Recently, the SNIA Cloud Storage Technologies Initiative (CSTI) I hosted a lively panel discussion “What is Confidential Computing and Why Should I Care?” It was the first in a 3-part series of Confidential Computing security discussions. You can learn about the series here. The webcast featured three experts who are working to define the Confidential Computing architecture, Mike Bursell of the Enarx Project, David Kaplan at AMD, and Ronald Perez from Intel.
This session served as an introduction to the concept of Confidential Computing and examined the technology and its initial uses. The audience asked several interesting questions. We’re answering some of the more basic questions here, as well as some that did not get addressed directly during the live event.
Q. What is Confidential Computing? How does it complement existing security efforts, such as the Trusted Platform Model (TPM)?
A. Confidential Computing is an architectural approach to security that uses virtualization to create a Trusted Execution Environment (TEE). This environment can run any amount of code within it, though the volume of code is usually selective in the protected environment. This allows data to be completely protected, even from other code and data running in the system.
Q. Is Confidential Computing only for a CPU architecture?
A. The current architecture is focused on delivering this capability via the CPU, but nothing limits other system components such as GPU, FPGA, or the like from implementing a similar architecture.
Q. It was mentioned that with Confidential Compute, one only needs to trust their own code along with the hardware. With the prevalence of microarchitectural attacks that break down various isolation mechanisms, can the hardware really be trusted?
A. Most of the implementations to create a TEE are using fairly well-tested hardware and security infrastructure. As such, the threat profile is fairly low. However, any implementation in the market does need to ensure that it’s following proper protocol to best protect data. An example would be ensuring that data in the TEE is only used or accessed there and is not passed to non-trusted execution areas.
Q. Are there potential pitfalls in the TEE implementations that might become security issues later, similar to speculative execution? Are there potential side-channel attacks using TEE?
A. No security solution is 100% secure and there is always a risk of vulnerabilities in any product. But perfect cannot be the enemy of good, and TEEs are a great defense-in-depth tool to provide an additional layer of isolation on top of existing security controls, making data that much more secure. Additionally, the recent trend has been to consider security much earlier in the design process and perform targeted security testing to try to identify and mitigate issues as early as possible.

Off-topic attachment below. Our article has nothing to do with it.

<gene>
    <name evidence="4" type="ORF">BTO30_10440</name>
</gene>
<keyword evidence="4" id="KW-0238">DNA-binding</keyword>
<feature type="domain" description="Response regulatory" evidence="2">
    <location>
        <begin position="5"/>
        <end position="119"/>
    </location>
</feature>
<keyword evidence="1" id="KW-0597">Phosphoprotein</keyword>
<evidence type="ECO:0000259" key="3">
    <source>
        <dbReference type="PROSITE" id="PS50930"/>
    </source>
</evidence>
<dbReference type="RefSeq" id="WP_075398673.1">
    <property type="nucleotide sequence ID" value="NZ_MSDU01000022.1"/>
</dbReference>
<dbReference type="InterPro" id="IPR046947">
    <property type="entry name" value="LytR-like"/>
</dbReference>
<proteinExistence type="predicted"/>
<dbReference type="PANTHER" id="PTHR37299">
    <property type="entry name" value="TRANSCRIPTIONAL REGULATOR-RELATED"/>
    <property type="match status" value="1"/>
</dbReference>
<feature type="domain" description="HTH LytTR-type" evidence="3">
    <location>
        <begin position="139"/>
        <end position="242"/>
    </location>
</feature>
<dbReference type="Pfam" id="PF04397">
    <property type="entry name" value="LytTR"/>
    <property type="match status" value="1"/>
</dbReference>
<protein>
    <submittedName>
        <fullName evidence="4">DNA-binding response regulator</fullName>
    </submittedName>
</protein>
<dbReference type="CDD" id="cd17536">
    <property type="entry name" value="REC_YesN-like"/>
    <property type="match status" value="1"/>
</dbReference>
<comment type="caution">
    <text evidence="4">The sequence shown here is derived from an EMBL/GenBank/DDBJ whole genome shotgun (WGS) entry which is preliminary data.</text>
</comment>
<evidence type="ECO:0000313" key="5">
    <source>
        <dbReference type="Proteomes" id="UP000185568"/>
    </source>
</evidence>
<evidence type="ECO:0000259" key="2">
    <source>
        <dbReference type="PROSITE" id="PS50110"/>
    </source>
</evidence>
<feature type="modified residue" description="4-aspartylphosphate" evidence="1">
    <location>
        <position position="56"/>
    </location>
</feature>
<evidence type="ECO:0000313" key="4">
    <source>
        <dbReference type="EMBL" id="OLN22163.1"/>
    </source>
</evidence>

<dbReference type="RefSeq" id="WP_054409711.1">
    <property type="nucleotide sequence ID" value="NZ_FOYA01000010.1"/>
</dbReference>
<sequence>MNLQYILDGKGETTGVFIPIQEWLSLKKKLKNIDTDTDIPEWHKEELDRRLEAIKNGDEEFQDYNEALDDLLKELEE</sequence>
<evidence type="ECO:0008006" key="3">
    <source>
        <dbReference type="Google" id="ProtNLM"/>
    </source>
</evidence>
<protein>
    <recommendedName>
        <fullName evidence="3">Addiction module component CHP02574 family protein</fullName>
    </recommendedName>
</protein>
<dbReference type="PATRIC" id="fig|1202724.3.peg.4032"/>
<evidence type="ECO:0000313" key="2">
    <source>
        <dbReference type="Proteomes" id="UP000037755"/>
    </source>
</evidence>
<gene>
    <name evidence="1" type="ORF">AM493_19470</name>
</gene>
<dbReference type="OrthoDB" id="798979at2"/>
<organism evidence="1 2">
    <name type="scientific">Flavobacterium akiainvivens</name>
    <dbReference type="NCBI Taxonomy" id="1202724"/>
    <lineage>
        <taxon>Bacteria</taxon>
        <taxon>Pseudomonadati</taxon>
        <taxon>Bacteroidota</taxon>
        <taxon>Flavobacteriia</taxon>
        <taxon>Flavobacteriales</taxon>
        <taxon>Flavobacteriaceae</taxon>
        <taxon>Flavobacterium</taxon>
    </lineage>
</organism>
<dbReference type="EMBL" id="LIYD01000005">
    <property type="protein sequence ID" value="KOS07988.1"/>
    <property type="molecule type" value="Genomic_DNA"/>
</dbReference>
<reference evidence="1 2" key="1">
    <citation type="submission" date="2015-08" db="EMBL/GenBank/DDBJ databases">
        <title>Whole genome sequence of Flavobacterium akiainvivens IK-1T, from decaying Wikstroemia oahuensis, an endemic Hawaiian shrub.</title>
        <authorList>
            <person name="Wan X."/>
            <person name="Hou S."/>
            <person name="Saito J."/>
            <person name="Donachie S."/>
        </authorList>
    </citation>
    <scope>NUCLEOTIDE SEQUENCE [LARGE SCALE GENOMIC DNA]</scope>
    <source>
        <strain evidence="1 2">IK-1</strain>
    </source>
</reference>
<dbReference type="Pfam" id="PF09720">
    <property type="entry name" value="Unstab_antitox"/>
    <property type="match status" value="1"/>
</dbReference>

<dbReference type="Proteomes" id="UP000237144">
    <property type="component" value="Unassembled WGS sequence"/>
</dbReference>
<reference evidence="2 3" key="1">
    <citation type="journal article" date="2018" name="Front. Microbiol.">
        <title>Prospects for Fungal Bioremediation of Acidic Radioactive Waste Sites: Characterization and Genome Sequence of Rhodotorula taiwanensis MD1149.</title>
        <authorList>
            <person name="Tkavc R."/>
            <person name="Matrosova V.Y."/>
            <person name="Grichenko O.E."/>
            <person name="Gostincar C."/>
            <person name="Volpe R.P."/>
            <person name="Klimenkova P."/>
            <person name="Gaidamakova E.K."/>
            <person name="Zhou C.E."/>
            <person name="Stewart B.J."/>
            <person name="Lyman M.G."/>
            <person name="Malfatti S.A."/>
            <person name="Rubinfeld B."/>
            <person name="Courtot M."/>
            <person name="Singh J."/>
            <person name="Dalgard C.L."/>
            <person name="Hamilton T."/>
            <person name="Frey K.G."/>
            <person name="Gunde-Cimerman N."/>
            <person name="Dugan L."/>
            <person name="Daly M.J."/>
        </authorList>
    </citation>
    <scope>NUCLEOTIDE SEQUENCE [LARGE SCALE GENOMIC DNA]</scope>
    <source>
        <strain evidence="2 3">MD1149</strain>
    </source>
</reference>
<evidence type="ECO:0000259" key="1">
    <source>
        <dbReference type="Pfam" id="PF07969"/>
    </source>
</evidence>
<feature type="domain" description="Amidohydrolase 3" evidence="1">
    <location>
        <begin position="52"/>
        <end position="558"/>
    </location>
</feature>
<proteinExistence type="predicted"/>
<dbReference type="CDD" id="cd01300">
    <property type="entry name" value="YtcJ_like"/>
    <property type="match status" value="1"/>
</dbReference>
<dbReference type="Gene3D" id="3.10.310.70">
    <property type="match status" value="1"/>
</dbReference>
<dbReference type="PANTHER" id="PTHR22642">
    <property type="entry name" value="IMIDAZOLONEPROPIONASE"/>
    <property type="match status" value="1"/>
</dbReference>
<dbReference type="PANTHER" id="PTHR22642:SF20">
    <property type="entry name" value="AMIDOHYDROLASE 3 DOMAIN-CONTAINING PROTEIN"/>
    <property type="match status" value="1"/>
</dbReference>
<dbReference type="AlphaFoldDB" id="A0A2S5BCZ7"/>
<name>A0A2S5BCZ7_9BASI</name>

Q. Is this just a new technology, or is there a bigger value proposition? What’s in it for the CISO or the CIO?
A. There are a variety of answers to this. One would be that running TEE in the cloud provides the protection for vital workloads that otherwise would not be able to run on a shared system. Another benefit is that key secrets can be secured while much of the rest of the code can be run at a lower privilege level, which helps with costs. In terms of many security initiatives, Confidential Computing might be one that is easier to explain to the management team.
Q. Anybody have a guess at what a regulation/law might look like? Certification test analogous to FCC (obviously more complex)? Other approaches?
A. This technology is in response to the need for stronger security and privacy which includes legal compliance with regulations being passed by states like California. But this has not taken the form of certifications at this time. Individual vendors will retain the necessary functions of their virtualization products and may consider security as one of the characteristics within their certification.
To hear answers to all the questions that our esteemed panel answered during the live event. Please watch this session on-demand.